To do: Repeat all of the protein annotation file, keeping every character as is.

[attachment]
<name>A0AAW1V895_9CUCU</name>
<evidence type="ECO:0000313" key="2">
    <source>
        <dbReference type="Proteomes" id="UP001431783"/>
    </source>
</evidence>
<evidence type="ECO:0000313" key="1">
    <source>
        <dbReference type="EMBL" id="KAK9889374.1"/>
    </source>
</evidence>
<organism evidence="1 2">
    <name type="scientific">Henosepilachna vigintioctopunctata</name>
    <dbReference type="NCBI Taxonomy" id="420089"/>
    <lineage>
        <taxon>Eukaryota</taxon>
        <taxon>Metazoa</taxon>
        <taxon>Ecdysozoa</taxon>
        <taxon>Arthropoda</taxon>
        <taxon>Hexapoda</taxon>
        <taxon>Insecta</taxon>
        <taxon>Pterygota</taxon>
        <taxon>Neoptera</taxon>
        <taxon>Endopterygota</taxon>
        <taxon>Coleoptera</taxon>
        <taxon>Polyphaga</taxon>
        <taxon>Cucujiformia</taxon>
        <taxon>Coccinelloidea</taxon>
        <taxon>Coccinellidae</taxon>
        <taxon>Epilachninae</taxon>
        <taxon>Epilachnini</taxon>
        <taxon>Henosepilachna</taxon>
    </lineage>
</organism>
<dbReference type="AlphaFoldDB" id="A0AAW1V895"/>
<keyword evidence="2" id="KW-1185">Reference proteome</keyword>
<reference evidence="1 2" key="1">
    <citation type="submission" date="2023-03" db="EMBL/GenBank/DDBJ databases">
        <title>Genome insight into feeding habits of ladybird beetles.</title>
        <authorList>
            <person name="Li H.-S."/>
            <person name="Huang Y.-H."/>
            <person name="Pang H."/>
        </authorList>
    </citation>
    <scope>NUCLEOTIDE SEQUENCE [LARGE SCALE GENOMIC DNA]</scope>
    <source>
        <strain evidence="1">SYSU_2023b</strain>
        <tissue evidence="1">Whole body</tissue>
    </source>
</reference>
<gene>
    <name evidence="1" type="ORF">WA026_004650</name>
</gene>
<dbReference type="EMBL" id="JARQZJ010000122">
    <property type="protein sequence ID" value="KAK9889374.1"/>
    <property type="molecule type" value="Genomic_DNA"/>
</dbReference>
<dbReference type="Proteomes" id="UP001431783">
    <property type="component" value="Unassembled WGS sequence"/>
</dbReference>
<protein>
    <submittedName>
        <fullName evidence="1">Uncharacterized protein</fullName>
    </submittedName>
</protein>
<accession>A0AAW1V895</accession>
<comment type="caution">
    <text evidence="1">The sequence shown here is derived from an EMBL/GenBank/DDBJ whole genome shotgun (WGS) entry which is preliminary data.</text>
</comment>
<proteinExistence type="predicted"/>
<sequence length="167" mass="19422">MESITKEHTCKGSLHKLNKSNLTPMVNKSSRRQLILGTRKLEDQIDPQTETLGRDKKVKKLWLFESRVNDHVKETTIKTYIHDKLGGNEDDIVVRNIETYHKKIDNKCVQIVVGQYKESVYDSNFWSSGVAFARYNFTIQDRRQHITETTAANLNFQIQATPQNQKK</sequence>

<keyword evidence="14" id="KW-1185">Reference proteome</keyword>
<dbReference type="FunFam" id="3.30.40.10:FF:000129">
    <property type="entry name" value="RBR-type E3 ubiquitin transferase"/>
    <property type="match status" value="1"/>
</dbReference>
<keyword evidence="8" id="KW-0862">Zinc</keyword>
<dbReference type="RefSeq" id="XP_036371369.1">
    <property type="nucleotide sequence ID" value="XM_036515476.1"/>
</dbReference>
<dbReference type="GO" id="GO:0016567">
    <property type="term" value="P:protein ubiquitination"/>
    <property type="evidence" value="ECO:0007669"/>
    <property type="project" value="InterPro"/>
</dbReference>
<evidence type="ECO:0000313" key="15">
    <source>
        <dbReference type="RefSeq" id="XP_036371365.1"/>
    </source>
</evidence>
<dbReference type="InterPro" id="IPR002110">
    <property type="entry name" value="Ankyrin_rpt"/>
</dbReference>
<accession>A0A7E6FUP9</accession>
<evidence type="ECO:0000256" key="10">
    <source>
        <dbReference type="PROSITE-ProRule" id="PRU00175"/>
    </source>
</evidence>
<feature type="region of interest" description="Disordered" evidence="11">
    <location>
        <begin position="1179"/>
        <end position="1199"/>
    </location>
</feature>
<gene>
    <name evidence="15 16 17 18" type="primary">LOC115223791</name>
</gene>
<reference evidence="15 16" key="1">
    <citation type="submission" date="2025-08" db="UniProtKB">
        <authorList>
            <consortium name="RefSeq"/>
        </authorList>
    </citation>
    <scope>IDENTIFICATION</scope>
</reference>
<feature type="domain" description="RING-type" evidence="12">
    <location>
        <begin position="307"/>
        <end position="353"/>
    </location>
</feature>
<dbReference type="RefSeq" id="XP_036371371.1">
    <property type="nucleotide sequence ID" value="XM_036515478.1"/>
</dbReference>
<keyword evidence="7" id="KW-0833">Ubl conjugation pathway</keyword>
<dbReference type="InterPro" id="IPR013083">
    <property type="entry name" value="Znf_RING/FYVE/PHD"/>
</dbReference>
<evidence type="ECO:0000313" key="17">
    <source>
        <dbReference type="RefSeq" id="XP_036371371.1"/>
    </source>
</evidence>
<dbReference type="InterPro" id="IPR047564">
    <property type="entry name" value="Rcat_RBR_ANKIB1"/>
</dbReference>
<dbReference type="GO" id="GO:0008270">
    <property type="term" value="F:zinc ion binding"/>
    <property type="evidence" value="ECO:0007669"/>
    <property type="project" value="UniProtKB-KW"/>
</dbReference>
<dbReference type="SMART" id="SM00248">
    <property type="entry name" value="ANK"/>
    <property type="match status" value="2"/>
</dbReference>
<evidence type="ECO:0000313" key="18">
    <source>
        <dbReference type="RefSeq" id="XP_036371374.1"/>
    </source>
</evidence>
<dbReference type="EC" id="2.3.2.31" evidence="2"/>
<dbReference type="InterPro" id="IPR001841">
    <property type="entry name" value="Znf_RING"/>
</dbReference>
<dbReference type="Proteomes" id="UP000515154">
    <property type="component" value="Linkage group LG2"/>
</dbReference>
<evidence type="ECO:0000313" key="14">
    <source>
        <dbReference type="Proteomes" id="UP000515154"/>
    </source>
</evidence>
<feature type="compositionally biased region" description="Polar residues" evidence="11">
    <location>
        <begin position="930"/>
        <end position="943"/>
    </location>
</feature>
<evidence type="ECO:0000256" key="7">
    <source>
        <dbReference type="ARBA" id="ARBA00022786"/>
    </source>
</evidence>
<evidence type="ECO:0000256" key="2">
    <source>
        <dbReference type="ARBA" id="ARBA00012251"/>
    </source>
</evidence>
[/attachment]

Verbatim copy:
<name>A0AAW1V895_9CUCU</name>
<evidence type="ECO:0000313" key="2">
    <source>
        <dbReference type="Proteomes" id="UP001431783"/>
    </source>
</evidence>
<evidence type="ECO:0000313" key="1">
    <source>
        <dbReference type="EMBL" id="KAK9889374.1"/>
    </source>
</evidence>
<organism evidence="1 2">
    <name type="scientific">Henosepilachna vigintioctopunctata</name>
    <dbReference type="NCBI Taxonomy" id="420089"/>
    <lineage>
        <taxon>Eukaryota</taxon>
        <taxon>Metazoa</taxon>
        <taxon>Ecdysozoa</taxon>
        <taxon>Arthropoda</taxon>
        <taxon>Hexapoda</taxon>
        <taxon>Insecta</taxon>
        <taxon>Pterygota</taxon>
        <taxon>Neoptera</taxon>
        <taxon>Endopterygota</taxon>
        <taxon>Coleoptera</taxon>
        <taxon>Polyphaga</taxon>
        <taxon>Cucujiformia</taxon>
        <taxon>Coccinelloidea</taxon>
        <taxon>Coccinellidae</taxon>
        <taxon>Epilachninae</taxon>
        <taxon>Epilachnini</taxon>
        <taxon>Henosepilachna</taxon>
    </lineage>
</organism>
<dbReference type="AlphaFoldDB" id="A0AAW1V895"/>
<keyword evidence="2" id="KW-1185">Reference proteome</keyword>
<reference evidence="1 2" key="1">
    <citation type="submission" date="2023-03" db="EMBL/GenBank/DDBJ databases">
        <title>Genome insight into feeding habits of ladybird beetles.</title>
        <authorList>
            <person name="Li H.-S."/>
            <person name="Huang Y.-H."/>
            <person name="Pang H."/>
        </authorList>
    </citation>
    <scope>NUCLEOTIDE SEQUENCE [LARGE SCALE GENOMIC DNA]</scope>
    <source>
        <strain evidence="1">SYSU_2023b</strain>
        <tissue evidence="1">Whole body</tissue>
    </source>
</reference>
<gene>
    <name evidence="1" type="ORF">WA026_004650</name>
</gene>
<dbReference type="EMBL" id="JARQZJ010000122">
    <property type="protein sequence ID" value="KAK9889374.1"/>
    <property type="molecule type" value="Genomic_DNA"/>
</dbReference>
<dbReference type="Proteomes" id="UP001431783">
    <property type="component" value="Unassembled WGS sequence"/>
</dbReference>
<protein>
    <submittedName>
        <fullName evidence="1">Uncharacterized protein</fullName>
    </submittedName>
</protein>
<accession>A0AAW1V895</accession>
<comment type="caution">
    <text evidence="1">The sequence shown here is derived from an EMBL/GenBank/DDBJ whole genome shotgun (WGS) entry which is preliminary data.</text>
</comment>
<proteinExistence type="predicted"/>
<sequence length="167" mass="19422">MESITKEHTCKGSLHKLNKSNLTPMVNKSSRRQLILGTRKLEDQIDPQTETLGRDKKVKKLWLFESRVNDHVKETTIKTYIHDKLGGNEDDIVVRNIETYHKKIDNKCVQIVVGQYKESVYDSNFWSSGVAFARYNFTIQDRRQHITETTAANLNFQIQATPQNQKK</sequence>

<keyword evidence="14" id="KW-1185">Reference proteome</keyword>
<dbReference type="FunFam" id="3.30.40.10:FF:000129">
    <property type="entry name" value="RBR-type E3 ubiquitin transferase"/>
    <property type="match status" value="1"/>
</dbReference>
<keyword evidence="8" id="KW-0862">Zinc</keyword>
<dbReference type="RefSeq" id="XP_036371369.1">
    <property type="nucleotide sequence ID" value="XM_036515476.1"/>
</dbReference>
<dbReference type="GO" id="GO:0016567">
    <property type="term" value="P:protein ubiquitination"/>
    <property type="evidence" value="ECO:0007669"/>
    <property type="project" value="InterPro"/>
</dbReference>
<evidence type="ECO:0000313" key="15">
    <source>
        <dbReference type="RefSeq" id="XP_036371365.1"/>
    </source>
</evidence>
<dbReference type="InterPro" id="IPR002110">
    <property type="entry name" value="Ankyrin_rpt"/>
</dbReference>
<accession>A0A7E6FUP9</accession>
<evidence type="ECO:0000256" key="10">
    <source>
        <dbReference type="PROSITE-ProRule" id="PRU00175"/>
    </source>
</evidence>
<feature type="region of interest" description="Disordered" evidence="11">
    <location>
        <begin position="1179"/>
        <end position="1199"/>
    </location>
</feature>
<gene>
    <name evidence="15 16 17 18" type="primary">LOC115223791</name>
</gene>
<reference evidence="15 16" key="1">
    <citation type="submission" date="2025-08" db="UniProtKB">
        <authorList>
            <consortium name="RefSeq"/>
        </authorList>
    </citation>
    <scope>IDENTIFICATION</scope>
</reference>
<feature type="domain" description="RING-type" evidence="12">
    <location>
        <begin position="307"/>
        <end position="353"/>
    </location>
</feature>
<dbReference type="RefSeq" id="XP_036371371.1">
    <property type="nucleotide sequence ID" value="XM_036515478.1"/>
</dbReference>
<keyword evidence="7" id="KW-0833">Ubl conjugation pathway</keyword>
<dbReference type="InterPro" id="IPR013083">
    <property type="entry name" value="Znf_RING/FYVE/PHD"/>
</dbReference>
<evidence type="ECO:0000313" key="17">
    <source>
        <dbReference type="RefSeq" id="XP_036371371.1"/>
    </source>
</evidence>
<dbReference type="InterPro" id="IPR047564">
    <property type="entry name" value="Rcat_RBR_ANKIB1"/>
</dbReference>
<dbReference type="GO" id="GO:0008270">
    <property type="term" value="F:zinc ion binding"/>
    <property type="evidence" value="ECO:0007669"/>
    <property type="project" value="UniProtKB-KW"/>
</dbReference>
<dbReference type="SMART" id="SM00248">
    <property type="entry name" value="ANK"/>
    <property type="match status" value="2"/>
</dbReference>
<evidence type="ECO:0000313" key="18">
    <source>
        <dbReference type="RefSeq" id="XP_036371374.1"/>
    </source>
</evidence>
<dbReference type="EC" id="2.3.2.31" evidence="2"/>
<dbReference type="InterPro" id="IPR001841">
    <property type="entry name" value="Znf_RING"/>
</dbReference>
<dbReference type="Proteomes" id="UP000515154">
    <property type="component" value="Linkage group LG2"/>
</dbReference>
<evidence type="ECO:0000313" key="14">
    <source>
        <dbReference type="Proteomes" id="UP000515154"/>
    </source>
</evidence>
<feature type="compositionally biased region" description="Polar residues" evidence="11">
    <location>
        <begin position="930"/>
        <end position="943"/>
    </location>
</feature>
<evidence type="ECO:0000256" key="7">
    <source>
        <dbReference type="ARBA" id="ARBA00022786"/>
    </source>
</evidence>
<evidence type="ECO:0000256" key="2">
    <source>
        <dbReference type="ARBA" id="ARBA00012251"/>
    </source>
</evidence>